Monthly Archives: July 2010

Japanese House With a Japanese View

14 July 2010

Every estate sale is a window into people, families, and the landscape of living. When attending these events I invariably analyze the details that are left in the four walls of the house. I don’t mean to be disrespectful. It is in my nature to profile people and places. People are much the same wherever you go. It is an advantage to me to keep my eyes open. This weekend provided a richer field than usual to wander in search of unusual artifacts and meaningful moments.

There are houses, and then, there are homes of distinction. It is a privilege to walk through certain doors because they lead to subtle riches. Sequim, Washington rests in a valley with it’s back to a towering range of mountains. North of the town is a much less imposing ridge running like a barrier to the shore line of the Straits of Juan De Fuca. Last Saturday found me at one of the best organized and best run estate sales I have been to in a long time. It was at a house on Medsker Road which runs along the ridge. The first thing that struck me about the house was the tiled roof. Covered in authentic Japanese ceramic tiles it is an eye catching structure with classic Japanese lines. The glazing is a brilliant blue accentuated by stark white walls.

The sale began in the three car garage where Swallow’s Nest Antique & Estate Sales was setup with cashier and will call tables. The garage had an array of tools and utilitarian household items. Once inside the house I was struck by the tasteful blending of Japanese and western design. Everywhere you looked was clear straight grained wood The rooms were spacious with an open plan that flowed beautifully from one end of the structure to the other. Furnishings throughout were Asian in style with good use of built-in features. A central element of the house is a Japanese tea room complete with shoji screens and tatami mats. When talking to the estate sale staff members I found out that the owners imported craftsmen from Japan to build this particular part of the house.

The merchandise was laid out in various rooms in an organized and uncluttered way which befitted the style of the abode. Prices were quite reasonable and I came away with some interesting smalls and several books that appealed to me personally. As I wandered through the building I was taken by the purposeful harmony of design. This became all the more evident when I looked out through the large windows that open up the south side of the house to a striking view. At that point the house became a complete work of art.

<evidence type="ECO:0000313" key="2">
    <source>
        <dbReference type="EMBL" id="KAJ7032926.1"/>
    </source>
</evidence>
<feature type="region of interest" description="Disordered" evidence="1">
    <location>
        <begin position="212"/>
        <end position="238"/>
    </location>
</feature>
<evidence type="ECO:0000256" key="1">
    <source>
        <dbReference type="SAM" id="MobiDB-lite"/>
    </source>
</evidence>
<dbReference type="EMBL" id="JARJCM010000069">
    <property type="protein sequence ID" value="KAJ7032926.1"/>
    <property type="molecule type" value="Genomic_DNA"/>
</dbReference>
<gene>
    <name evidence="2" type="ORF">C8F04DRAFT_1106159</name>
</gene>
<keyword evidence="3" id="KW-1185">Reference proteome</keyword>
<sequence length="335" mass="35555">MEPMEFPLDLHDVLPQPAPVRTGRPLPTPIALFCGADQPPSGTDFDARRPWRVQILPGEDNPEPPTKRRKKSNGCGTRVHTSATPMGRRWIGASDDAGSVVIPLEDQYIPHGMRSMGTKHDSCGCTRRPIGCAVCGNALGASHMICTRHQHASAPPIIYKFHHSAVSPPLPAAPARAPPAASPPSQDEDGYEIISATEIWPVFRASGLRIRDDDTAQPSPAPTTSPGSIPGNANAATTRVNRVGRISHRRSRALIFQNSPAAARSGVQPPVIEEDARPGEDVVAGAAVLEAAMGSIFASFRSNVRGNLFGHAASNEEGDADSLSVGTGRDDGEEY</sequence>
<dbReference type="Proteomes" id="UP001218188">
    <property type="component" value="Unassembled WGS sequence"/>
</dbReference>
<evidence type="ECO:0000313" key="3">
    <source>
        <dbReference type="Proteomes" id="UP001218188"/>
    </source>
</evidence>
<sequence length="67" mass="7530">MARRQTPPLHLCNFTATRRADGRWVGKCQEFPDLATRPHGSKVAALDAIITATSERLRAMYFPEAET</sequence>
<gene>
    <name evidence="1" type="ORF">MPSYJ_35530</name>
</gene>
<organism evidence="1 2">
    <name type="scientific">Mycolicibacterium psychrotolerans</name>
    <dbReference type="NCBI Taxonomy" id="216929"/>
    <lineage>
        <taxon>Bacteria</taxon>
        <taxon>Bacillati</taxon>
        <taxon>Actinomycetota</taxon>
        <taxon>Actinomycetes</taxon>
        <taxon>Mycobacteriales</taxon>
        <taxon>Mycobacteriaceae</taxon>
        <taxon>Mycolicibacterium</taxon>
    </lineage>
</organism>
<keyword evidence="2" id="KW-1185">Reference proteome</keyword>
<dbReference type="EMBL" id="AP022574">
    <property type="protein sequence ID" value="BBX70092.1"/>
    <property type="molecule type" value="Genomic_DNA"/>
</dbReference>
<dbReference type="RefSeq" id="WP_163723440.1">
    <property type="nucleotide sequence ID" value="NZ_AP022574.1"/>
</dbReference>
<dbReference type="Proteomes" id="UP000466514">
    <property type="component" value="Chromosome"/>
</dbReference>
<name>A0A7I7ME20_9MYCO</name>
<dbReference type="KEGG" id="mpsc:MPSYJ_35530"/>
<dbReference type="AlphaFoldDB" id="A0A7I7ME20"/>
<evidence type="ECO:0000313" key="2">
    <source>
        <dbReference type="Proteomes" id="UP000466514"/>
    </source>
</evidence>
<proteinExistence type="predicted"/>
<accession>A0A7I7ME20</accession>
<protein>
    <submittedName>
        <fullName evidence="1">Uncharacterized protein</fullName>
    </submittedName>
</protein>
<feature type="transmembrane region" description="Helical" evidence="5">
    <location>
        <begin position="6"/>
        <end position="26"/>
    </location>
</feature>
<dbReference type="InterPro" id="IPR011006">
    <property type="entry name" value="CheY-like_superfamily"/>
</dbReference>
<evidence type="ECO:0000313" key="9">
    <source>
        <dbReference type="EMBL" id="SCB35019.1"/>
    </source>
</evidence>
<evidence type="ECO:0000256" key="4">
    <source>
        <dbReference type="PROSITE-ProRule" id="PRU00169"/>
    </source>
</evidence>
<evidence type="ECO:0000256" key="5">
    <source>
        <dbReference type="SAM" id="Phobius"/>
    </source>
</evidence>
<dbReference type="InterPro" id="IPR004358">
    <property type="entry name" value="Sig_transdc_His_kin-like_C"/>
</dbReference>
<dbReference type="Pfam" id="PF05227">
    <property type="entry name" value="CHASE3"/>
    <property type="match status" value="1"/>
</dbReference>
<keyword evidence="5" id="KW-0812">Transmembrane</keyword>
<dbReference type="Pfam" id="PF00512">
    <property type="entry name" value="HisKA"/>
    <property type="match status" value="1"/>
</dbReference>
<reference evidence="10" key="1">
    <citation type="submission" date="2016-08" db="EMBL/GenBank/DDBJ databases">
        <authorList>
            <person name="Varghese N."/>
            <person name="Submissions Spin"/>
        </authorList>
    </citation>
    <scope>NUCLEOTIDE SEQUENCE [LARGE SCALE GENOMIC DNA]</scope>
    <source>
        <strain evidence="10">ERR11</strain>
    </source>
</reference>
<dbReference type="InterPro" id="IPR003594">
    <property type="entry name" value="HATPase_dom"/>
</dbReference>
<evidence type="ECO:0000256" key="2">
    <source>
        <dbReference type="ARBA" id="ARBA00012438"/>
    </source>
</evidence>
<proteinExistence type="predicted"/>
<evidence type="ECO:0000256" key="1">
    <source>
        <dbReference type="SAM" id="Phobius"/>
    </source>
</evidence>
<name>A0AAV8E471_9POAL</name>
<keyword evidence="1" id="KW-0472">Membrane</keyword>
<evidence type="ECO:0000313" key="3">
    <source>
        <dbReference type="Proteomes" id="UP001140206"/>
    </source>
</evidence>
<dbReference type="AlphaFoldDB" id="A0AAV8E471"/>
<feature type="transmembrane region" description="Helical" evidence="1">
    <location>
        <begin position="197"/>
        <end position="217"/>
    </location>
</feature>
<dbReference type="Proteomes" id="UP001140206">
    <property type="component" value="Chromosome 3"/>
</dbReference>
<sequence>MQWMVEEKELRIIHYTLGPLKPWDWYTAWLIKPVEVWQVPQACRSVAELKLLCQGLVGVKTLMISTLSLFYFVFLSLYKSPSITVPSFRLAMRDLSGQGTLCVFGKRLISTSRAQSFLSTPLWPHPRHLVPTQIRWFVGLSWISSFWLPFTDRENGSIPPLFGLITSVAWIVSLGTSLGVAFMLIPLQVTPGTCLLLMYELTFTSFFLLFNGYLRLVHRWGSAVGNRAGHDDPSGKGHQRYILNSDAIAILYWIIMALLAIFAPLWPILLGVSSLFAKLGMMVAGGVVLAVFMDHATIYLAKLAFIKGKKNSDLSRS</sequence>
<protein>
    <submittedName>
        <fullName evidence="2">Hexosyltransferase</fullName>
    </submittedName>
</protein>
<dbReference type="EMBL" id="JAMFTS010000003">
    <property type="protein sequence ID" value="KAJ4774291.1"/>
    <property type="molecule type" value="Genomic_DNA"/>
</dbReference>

Architecture is at it’s organic best when it joins it’s surroundings seamlessly. A Japanese house needs a Japanese view. The valley extended before the house with a sweeping vista painted in the varying shades of early summer green.  The town spreadout beneath the towering backbone of the Olympic mountains which supported a clear blue sky. The fields below had been recently mowed and where dotted by bales of hay in patterns that crawled in orderly rows, not quite straight, but winding in sinuous progression. The pattern had that natural but intentional, random, but carefully arranged look of Ikebana. The effect was artistically complete and deeply satisfying.

In a business that deals in the tangible manifestations of intangible concepts one may begin to value economics over aesthetics. This is understandable in hard times such as these.  I experienced it long ago as a young woodcarver/sculptor watching his customer base swirl away in a recessionary spiral.  Beauty is not reserved for the fortunate. Even while casting about with dollar signs in my eyes I occasionally come upon a transcendent moment. Payday is any day that you are lifted up to a finer place than first hoped for.

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Slow Going on eBay

13 July 2010